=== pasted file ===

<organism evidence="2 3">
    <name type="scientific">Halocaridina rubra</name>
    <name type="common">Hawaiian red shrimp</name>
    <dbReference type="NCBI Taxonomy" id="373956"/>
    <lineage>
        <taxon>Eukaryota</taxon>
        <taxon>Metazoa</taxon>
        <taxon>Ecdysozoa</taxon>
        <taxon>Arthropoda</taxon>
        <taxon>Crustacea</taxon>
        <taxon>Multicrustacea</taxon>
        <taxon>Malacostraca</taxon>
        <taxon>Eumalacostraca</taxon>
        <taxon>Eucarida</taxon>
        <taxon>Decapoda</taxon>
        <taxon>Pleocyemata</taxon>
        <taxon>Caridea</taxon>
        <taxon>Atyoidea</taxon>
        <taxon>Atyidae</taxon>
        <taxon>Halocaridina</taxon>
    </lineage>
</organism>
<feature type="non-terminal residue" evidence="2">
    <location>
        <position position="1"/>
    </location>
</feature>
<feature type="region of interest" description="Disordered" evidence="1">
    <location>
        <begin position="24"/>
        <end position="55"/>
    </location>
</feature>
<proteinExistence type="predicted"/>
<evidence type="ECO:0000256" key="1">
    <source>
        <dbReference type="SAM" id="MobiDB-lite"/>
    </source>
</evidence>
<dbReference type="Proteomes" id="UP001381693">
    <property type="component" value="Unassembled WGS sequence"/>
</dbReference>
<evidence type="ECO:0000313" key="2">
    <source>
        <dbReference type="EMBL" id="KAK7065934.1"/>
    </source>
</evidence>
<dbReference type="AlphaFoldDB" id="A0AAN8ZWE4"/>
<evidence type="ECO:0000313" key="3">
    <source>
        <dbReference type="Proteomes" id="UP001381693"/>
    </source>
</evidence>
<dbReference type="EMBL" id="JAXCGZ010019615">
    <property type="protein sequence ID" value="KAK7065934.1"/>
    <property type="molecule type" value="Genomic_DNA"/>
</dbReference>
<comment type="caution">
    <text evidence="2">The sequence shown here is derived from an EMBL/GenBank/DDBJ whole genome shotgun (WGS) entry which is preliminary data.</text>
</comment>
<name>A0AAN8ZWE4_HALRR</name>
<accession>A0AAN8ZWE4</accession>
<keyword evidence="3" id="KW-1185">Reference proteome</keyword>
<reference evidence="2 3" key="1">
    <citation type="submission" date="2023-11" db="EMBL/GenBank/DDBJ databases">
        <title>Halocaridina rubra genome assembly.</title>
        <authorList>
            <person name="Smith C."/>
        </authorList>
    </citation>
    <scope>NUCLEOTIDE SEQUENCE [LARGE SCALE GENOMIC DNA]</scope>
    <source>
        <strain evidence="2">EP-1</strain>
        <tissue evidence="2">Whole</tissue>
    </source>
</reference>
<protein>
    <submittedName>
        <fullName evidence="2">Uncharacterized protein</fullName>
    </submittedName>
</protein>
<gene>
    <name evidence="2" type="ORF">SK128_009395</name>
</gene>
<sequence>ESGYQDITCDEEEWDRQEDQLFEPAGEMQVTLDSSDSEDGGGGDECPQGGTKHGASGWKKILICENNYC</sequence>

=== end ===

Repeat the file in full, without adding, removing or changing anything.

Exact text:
<organism evidence="2 3">
    <name type="scientific">Halocaridina rubra</name>
    <name type="common">Hawaiian red shrimp</name>
    <dbReference type="NCBI Taxonomy" id="373956"/>
    <lineage>
        <taxon>Eukaryota</taxon>
        <taxon>Metazoa</taxon>
        <taxon>Ecdysozoa</taxon>
        <taxon>Arthropoda</taxon>
        <taxon>Crustacea</taxon>
        <taxon>Multicrustacea</taxon>
        <taxon>Malacostraca</taxon>
        <taxon>Eumalacostraca</taxon>
        <taxon>Eucarida</taxon>
        <taxon>Decapoda</taxon>
        <taxon>Pleocyemata</taxon>
        <taxon>Caridea</taxon>
        <taxon>Atyoidea</taxon>
        <taxon>Atyidae</taxon>
        <taxon>Halocaridina</taxon>
    </lineage>
</organism>
<feature type="non-terminal residue" evidence="2">
    <location>
        <position position="1"/>
    </location>
</feature>
<feature type="region of interest" description="Disordered" evidence="1">
    <location>
        <begin position="24"/>
        <end position="55"/>
    </location>
</feature>
<proteinExistence type="predicted"/>
<evidence type="ECO:0000256" key="1">
    <source>
        <dbReference type="SAM" id="MobiDB-lite"/>
    </source>
</evidence>
<dbReference type="Proteomes" id="UP001381693">
    <property type="component" value="Unassembled WGS sequence"/>
</dbReference>
<evidence type="ECO:0000313" key="2">
    <source>
        <dbReference type="EMBL" id="KAK7065934.1"/>
    </source>
</evidence>
<dbReference type="AlphaFoldDB" id="A0AAN8ZWE4"/>
<evidence type="ECO:0000313" key="3">
    <source>
        <dbReference type="Proteomes" id="UP001381693"/>
    </source>
</evidence>
<dbReference type="EMBL" id="JAXCGZ010019615">
    <property type="protein sequence ID" value="KAK7065934.1"/>
    <property type="molecule type" value="Genomic_DNA"/>
</dbReference>
<comment type="caution">
    <text evidence="2">The sequence shown here is derived from an EMBL/GenBank/DDBJ whole genome shotgun (WGS) entry which is preliminary data.</text>
</comment>
<name>A0AAN8ZWE4_HALRR</name>
<accession>A0AAN8ZWE4</accession>
<keyword evidence="3" id="KW-1185">Reference proteome</keyword>
<reference evidence="2 3" key="1">
    <citation type="submission" date="2023-11" db="EMBL/GenBank/DDBJ databases">
        <title>Halocaridina rubra genome assembly.</title>
        <authorList>
            <person name="Smith C."/>
        </authorList>
    </citation>
    <scope>NUCLEOTIDE SEQUENCE [LARGE SCALE GENOMIC DNA]</scope>
    <source>
        <strain evidence="2">EP-1</strain>
        <tissue evidence="2">Whole</tissue>
    </source>
</reference>
<protein>
    <submittedName>
        <fullName evidence="2">Uncharacterized protein</fullName>
    </submittedName>
</protein>
<gene>
    <name evidence="2" type="ORF">SK128_009395</name>
</gene>
<sequence>ESGYQDITCDEEEWDRQEDQLFEPAGEMQVTLDSSDSEDGGGGDECPQGGTKHGASGWKKILICENNYC</sequence>